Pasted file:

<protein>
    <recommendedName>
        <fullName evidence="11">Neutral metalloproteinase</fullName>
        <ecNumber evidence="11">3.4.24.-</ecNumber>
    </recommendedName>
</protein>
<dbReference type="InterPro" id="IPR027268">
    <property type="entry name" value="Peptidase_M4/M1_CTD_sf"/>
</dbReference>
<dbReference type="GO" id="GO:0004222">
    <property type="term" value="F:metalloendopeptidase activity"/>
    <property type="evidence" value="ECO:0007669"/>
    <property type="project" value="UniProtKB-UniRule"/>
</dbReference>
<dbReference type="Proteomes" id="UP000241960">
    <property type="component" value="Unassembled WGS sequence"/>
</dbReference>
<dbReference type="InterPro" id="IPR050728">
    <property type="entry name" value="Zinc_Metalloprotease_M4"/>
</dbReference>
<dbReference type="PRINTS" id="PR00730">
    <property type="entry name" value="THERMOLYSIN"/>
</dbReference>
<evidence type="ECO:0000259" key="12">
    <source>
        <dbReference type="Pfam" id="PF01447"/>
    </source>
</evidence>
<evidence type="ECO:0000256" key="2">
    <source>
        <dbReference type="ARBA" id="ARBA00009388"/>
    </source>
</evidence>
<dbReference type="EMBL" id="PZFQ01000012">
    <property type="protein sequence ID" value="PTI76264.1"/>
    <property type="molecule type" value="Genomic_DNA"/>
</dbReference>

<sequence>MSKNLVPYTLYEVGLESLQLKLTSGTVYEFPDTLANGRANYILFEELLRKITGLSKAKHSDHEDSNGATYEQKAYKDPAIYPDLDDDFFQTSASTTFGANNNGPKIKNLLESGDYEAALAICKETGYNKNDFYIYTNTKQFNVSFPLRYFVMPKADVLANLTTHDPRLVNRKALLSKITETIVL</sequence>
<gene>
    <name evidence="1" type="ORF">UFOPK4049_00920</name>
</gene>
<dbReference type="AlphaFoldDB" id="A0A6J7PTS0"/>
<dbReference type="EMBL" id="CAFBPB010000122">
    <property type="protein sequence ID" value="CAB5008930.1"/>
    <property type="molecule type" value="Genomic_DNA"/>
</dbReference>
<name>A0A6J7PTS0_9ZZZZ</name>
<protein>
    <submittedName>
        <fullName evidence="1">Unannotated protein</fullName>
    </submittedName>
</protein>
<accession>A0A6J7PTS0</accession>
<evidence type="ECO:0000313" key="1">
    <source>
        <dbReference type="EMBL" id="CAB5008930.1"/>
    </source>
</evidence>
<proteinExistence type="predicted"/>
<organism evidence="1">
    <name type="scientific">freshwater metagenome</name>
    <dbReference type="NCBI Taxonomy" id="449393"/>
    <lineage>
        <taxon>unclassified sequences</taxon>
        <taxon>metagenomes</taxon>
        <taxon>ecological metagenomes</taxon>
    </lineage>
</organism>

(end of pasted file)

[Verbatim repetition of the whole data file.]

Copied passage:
<protein>
    <recommendedName>
        <fullName evidence="11">Neutral metalloproteinase</fullName>
        <ecNumber evidence="11">3.4.24.-</ecNumber>
    </recommendedName>
</protein>
<dbReference type="InterPro" id="IPR027268">
    <property type="entry name" value="Peptidase_M4/M1_CTD_sf"/>
</dbReference>
<dbReference type="GO" id="GO:0004222">
    <property type="term" value="F:metalloendopeptidase activity"/>
    <property type="evidence" value="ECO:0007669"/>
    <property type="project" value="UniProtKB-UniRule"/>
</dbReference>
<dbReference type="Proteomes" id="UP000241960">
    <property type="component" value="Unassembled WGS sequence"/>
</dbReference>
<dbReference type="InterPro" id="IPR050728">
    <property type="entry name" value="Zinc_Metalloprotease_M4"/>
</dbReference>
<dbReference type="PRINTS" id="PR00730">
    <property type="entry name" value="THERMOLYSIN"/>
</dbReference>
<evidence type="ECO:0000259" key="12">
    <source>
        <dbReference type="Pfam" id="PF01447"/>
    </source>
</evidence>
<evidence type="ECO:0000256" key="2">
    <source>
        <dbReference type="ARBA" id="ARBA00009388"/>
    </source>
</evidence>
<dbReference type="EMBL" id="PZFQ01000012">
    <property type="protein sequence ID" value="PTI76264.1"/>
    <property type="molecule type" value="Genomic_DNA"/>
</dbReference>

<sequence>MSKNLVPYTLYEVGLESLQLKLTSGTVYEFPDTLANGRANYILFEELLRKITGLSKAKHSDHEDSNGATYEQKAYKDPAIYPDLDDDFFQTSASTTFGANNNGPKIKNLLESGDYEAALAICKETGYNKNDFYIYTNTKQFNVSFPLRYFVMPKADVLANLTTHDPRLVNRKALLSKITETIVL</sequence>
<gene>
    <name evidence="1" type="ORF">UFOPK4049_00920</name>
</gene>
<dbReference type="AlphaFoldDB" id="A0A6J7PTS0"/>
<dbReference type="EMBL" id="CAFBPB010000122">
    <property type="protein sequence ID" value="CAB5008930.1"/>
    <property type="molecule type" value="Genomic_DNA"/>
</dbReference>
<name>A0A6J7PTS0_9ZZZZ</name>
<protein>
    <submittedName>
        <fullName evidence="1">Unannotated protein</fullName>
    </submittedName>
</protein>
<accession>A0A6J7PTS0</accession>
<evidence type="ECO:0000313" key="1">
    <source>
        <dbReference type="EMBL" id="CAB5008930.1"/>
    </source>
</evidence>
<proteinExistence type="predicted"/>
<organism evidence="1">
    <name type="scientific">freshwater metagenome</name>
    <dbReference type="NCBI Taxonomy" id="449393"/>
    <lineage>
        <taxon>unclassified sequences</taxon>
        <taxon>metagenomes</taxon>
        <taxon>ecological metagenomes</taxon>
    </lineage>
</organism>